dask-cuda#

Dask-CUDA is a library extending Dask.distributed’s single-machine LocalCluster and Worker for use in distributed GPU workloads.

LocalCUDACluster#

You can use LocalCUDACluster to create a cluster of one or more GPUs on your local machine. You can launch a Dask scheduler on LocalCUDACluster to parallelize and distribute your RAPIDS workflows across multiple GPUs on a single node.

In addition to enabling multi-GPU computation, LocalCUDACluster also provides a simple interface for managing the cluster, such as starting and stopping the cluster, querying the status of the nodes, and monitoring the workload distribution.

Pre-requisites#

Before running these instructions, ensure you have installed the dask and dask-cuda packages in your local environment

Cluster setup#

Instantiate a LocalCUDACluster object#

The LocalCUDACluster class autodetects the GPUs in your system, so if you create it on a machine with two GPUs it will create a cluster with two workers, each of which is responsible for executing tasks on a separate GPU.

cluster = LocalCUDACluster()

You can also restrict your cluster to use specific GPUs by setting the CUDA_VISIBLE_DEVICES environment variable, or as a keyword argument.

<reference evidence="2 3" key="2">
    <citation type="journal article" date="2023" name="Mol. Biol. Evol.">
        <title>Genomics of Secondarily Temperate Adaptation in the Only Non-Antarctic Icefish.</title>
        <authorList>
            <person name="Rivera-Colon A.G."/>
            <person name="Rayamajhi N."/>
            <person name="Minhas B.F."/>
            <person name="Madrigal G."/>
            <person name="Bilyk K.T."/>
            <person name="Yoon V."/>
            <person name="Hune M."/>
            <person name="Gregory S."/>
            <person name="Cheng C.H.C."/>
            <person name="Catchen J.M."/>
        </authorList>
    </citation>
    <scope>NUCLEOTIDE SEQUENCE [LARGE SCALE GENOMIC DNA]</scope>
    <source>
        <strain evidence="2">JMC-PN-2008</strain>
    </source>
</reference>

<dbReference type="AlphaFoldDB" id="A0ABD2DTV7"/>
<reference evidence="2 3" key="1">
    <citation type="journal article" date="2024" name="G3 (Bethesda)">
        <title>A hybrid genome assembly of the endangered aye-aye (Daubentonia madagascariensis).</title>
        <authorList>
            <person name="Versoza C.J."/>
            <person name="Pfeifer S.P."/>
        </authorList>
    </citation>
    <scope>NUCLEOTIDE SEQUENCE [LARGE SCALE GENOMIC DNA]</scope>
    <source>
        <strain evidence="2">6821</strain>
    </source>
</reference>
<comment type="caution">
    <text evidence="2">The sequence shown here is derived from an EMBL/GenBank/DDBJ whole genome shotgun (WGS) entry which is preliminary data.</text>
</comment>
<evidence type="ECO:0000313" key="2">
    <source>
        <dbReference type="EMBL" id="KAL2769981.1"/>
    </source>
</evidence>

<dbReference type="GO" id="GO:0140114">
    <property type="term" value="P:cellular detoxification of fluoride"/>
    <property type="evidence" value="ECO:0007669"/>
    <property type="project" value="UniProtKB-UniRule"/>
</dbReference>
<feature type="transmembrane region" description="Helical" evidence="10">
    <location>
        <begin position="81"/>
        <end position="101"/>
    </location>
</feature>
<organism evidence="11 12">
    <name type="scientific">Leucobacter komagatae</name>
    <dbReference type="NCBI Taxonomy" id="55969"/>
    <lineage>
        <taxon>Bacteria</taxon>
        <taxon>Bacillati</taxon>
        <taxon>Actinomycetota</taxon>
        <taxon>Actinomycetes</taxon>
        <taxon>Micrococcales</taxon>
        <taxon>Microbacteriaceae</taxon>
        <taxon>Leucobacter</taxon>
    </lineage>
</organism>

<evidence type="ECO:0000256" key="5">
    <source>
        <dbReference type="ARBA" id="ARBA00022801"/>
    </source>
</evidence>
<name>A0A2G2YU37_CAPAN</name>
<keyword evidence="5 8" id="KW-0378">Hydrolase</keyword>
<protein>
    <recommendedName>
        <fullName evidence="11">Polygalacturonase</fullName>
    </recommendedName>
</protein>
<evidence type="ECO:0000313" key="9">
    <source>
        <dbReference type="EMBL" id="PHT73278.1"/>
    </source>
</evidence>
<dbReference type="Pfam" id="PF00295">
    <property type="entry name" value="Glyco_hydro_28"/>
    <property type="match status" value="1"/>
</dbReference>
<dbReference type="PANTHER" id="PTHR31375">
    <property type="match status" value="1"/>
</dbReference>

cluster = LocalCUDACluster(CUDA_VISIBLE_DEVICES="0,1")  # Creates one worker for GPUs 0 and 1

Connecting a Dask client#

Dask scheduler coordinates the execution of tasks, whereas Dask client is the user-facing interface that submits tasks to the scheduler and monitors their progress.

client = Client(cluster)

Test RAPIDS#

To test RAPIDS, create a distributed client for the cluster and query for the GPU model.

from dask_cuda import LocalCUDACluster
from dask.distributed import Client

cluster = LocalCUDACluster()
client = Client(cluster)

def get_gpu_model():
    import pynvml

    pynvml.nvmlInit()
    return pynvml.nvmlDeviceGetName(pynvml.nvmlDeviceGetHandleByIndex(0))


client.submit(get_gpu_model).result()